Test: Heat up the housing of the MP under full load to a temperature of 80 degrees Celsius and sustain the condition for considerable time. Monitor frequency stability and system stability.
Solution: Attach heatsink to the SoC chip if the temperature becomes critical. Use a electronic design which is power effective. Outdoor housing must be plain white. Ventilation holes on the bottom of the device. Choose plastic with good material properties.
Humidity, rain and hail, mechanical stability, UV irradiation
Requirements: Housing must be waterproof and robust against strokes and harsh environment. Connectors and sockets must be protected again rain and mositure by the housing. Connectors must be gold plated and protected against stress (force pulling on cables)
Test: Put device under harsh environment conditions.
Solution: Choice of plastic, design and strength of material. The Ubiquiti Nanostation is a good example of a well made design.
Power consumption and DC input range
Requirement: The device must consume less than 3 Watts when supplied with 12,5 Volt DC. MP must operate between 9 and 18 Volt DC. MP consumption must not exceed 4 Watt consumption within voltage input range.
Test: Laboratory power supply
AC/DC power supply shipped with MP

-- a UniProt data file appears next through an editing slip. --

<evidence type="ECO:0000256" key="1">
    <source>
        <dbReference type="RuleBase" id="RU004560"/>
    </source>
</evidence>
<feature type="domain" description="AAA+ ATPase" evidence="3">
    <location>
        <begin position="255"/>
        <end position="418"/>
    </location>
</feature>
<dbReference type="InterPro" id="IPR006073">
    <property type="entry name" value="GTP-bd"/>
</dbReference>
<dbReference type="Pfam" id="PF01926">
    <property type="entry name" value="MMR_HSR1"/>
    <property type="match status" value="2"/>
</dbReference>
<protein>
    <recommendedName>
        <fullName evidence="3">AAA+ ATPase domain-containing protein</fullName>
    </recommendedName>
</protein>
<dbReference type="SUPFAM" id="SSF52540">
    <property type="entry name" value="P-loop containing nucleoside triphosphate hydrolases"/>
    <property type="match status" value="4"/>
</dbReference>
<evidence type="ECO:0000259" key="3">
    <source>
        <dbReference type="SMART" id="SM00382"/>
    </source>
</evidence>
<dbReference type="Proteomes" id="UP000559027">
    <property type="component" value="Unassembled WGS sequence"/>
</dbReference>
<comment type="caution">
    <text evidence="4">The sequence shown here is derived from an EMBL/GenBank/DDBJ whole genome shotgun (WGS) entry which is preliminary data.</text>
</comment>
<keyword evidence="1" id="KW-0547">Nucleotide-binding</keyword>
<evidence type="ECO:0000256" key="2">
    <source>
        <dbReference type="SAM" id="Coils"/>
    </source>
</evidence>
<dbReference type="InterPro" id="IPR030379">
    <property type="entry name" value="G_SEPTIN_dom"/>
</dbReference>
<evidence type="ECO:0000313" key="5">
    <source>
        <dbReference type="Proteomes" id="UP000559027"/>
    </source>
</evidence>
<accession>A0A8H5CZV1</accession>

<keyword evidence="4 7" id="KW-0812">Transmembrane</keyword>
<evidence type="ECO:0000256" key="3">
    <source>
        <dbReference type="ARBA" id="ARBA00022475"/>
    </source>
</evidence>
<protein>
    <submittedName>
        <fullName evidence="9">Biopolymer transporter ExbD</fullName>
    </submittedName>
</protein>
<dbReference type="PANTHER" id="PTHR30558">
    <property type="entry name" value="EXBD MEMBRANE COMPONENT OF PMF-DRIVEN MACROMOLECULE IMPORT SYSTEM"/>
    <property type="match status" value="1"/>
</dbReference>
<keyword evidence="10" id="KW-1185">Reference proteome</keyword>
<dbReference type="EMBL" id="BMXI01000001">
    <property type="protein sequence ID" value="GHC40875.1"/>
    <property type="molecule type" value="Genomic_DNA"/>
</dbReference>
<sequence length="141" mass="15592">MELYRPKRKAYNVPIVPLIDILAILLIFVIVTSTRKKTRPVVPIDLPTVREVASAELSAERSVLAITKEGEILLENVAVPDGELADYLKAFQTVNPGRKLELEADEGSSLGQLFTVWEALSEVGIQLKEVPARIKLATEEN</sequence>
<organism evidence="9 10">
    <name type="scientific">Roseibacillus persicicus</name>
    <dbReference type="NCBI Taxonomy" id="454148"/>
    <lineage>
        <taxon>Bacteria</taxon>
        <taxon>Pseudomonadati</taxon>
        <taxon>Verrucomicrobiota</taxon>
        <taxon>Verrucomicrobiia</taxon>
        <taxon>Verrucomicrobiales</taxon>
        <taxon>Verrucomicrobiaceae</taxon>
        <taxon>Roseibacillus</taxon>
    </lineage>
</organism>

Requirement: Temperature stability and extended voltage range (>350V AC) and/or overvoltage protection
Comment: This is a non-trivial issue and not easy to come by. In developing countries power generators are often overloaded and voltage per phase of three-phase A.C. current may exceed 300 Volts. (I have measured 330 Volts in Jaganathpur/Bangladesh after a power supply blew up) Hence all standard switched-mode power supplies are susceptible to damage by excess voltage.
Requirement: Should survive connection with another FXS port (or Central Office) line for 30 seconds.
Requirement: Should be robust to lightning strike on phone line connected to FXS port.
Requirement: Optional: Consider using a standard IP04 type plug-in FXS module to allow easy interchange of FXS port should it fail in the field. This will also allow construction of low cost wireless-only mesh potatoes.
Requirement: Should be robust to short circuit applied for 30 seconds.
Requirement: Sustain ringing (if maximum power consumption state) for 5 minutes.
VOIP Performance Tests
Requirement: Develop an automated test to make calls from and Asterisk server to MP FXS port. Use another Asterisk box to ensure FXS call is answered (i.e. simulate telephone going off hook for 10 seconds). Repeat for 24 hours over thousands of calls and check for loadav and memory leaks.
Requirement: Repeat CPU load test from Milestone 1 (route 15 calls while running a FXS call on MP). This will test additional CPU load of FXS driver.